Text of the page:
Photo: Rio+20 taught us that we all need to lead

I had great hopes for the Earth Summit in Rio de Janeiro, Brazil, in 1992. I was also proud of my daughter, Severn, who moved delegates to tears with a speech from her perspective as a 12-year-old. Now a mother of two, Severn returned this year for Rio+20, and I went with her to look after her new baby.

We both left disappointed. Despite the grand speeches and lofty intentions 20 years ago and again this year, our leaders have accomplished little since the first United Nations Conference on Sustainable Development. If anything, we've been going backwards. Canada, especially, has gone from showing some leadership to being a laggard.

It's inevitable that political leaders would let us down; they see the world through political and economic lenses, with humans at the centre of the universe. But we can't shoehorn nature into our agenda. Without the clean air, water, soil, and biodiversity that nature provides, we can't stay healthy and survive.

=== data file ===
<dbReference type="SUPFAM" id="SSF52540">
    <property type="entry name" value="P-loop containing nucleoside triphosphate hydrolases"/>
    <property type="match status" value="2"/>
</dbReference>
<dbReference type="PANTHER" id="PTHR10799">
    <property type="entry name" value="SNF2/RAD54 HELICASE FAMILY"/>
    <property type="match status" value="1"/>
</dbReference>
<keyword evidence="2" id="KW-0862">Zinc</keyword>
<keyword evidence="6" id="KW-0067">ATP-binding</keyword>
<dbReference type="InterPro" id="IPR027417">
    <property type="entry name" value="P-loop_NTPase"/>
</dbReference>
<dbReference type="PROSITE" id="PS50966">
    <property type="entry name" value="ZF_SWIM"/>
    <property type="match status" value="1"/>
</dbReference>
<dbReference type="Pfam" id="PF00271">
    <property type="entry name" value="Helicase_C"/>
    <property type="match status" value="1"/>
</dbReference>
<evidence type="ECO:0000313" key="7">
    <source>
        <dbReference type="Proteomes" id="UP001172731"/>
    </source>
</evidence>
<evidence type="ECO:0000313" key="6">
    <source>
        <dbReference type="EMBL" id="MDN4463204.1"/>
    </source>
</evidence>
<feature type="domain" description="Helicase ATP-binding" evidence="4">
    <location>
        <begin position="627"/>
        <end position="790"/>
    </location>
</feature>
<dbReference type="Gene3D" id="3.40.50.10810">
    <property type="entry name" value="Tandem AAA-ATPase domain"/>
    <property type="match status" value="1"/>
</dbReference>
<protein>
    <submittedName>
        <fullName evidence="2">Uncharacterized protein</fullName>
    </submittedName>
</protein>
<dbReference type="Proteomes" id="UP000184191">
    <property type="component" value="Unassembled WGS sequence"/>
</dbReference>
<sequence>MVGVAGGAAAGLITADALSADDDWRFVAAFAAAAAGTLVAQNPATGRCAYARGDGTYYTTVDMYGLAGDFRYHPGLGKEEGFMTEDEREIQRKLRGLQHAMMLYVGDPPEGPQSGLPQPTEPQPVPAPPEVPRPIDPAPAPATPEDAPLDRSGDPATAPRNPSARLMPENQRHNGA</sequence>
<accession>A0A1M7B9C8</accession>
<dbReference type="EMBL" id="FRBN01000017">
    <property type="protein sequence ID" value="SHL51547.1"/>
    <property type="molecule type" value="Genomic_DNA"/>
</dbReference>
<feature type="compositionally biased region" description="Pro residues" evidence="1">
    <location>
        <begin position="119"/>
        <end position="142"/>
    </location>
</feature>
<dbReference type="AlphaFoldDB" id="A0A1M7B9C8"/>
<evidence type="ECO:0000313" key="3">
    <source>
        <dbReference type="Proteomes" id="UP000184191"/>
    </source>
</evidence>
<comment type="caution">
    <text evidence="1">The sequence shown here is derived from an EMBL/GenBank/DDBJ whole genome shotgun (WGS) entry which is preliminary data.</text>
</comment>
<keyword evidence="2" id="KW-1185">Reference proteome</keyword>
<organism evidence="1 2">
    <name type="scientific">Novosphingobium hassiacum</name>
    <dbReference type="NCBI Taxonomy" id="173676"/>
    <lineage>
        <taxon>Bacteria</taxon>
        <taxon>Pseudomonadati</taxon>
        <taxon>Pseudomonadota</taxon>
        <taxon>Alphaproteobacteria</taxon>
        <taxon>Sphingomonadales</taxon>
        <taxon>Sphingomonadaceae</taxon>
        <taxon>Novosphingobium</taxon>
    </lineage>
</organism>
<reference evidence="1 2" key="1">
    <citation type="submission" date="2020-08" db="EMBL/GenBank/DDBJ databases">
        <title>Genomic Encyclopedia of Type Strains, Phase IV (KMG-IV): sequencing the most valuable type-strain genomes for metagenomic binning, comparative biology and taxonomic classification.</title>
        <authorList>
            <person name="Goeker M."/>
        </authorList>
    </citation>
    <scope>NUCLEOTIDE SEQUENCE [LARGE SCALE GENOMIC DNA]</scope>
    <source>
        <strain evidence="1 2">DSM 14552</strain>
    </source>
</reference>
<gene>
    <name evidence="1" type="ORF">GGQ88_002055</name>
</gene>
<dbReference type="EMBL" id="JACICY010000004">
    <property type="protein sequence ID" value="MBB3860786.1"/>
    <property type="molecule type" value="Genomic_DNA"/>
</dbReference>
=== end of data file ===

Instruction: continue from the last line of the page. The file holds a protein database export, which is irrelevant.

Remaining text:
We need to change the way we view the world and our place in it. If there was any hope from Rio+20, it came from the many youth, indigenous people, poor and disenfranchised, environmentalists, and social justice and peace activists who clamoured to be heard halfway across the city from Riocentro where official delegates met. Like many of us, they recognize that the biosphere is our home and that we must protect it and work for greater justice and equality.

Many of the politicians and bureaucrats from 150 nations appeared to be representing the interests of corporations rather than people. That may be a sad commentary on the state of the world, but it helps to serve notice to all of us that we can't leave our future to the politicians. That's why your voices are so important and why the work that so many organizations devoted to the environment, to social justice, to health, and to other critical issues is so necessary.

If our leaders are failing us, it's up to all of us to lead. Thanks to your support, we are doing all we can.

David Suzuki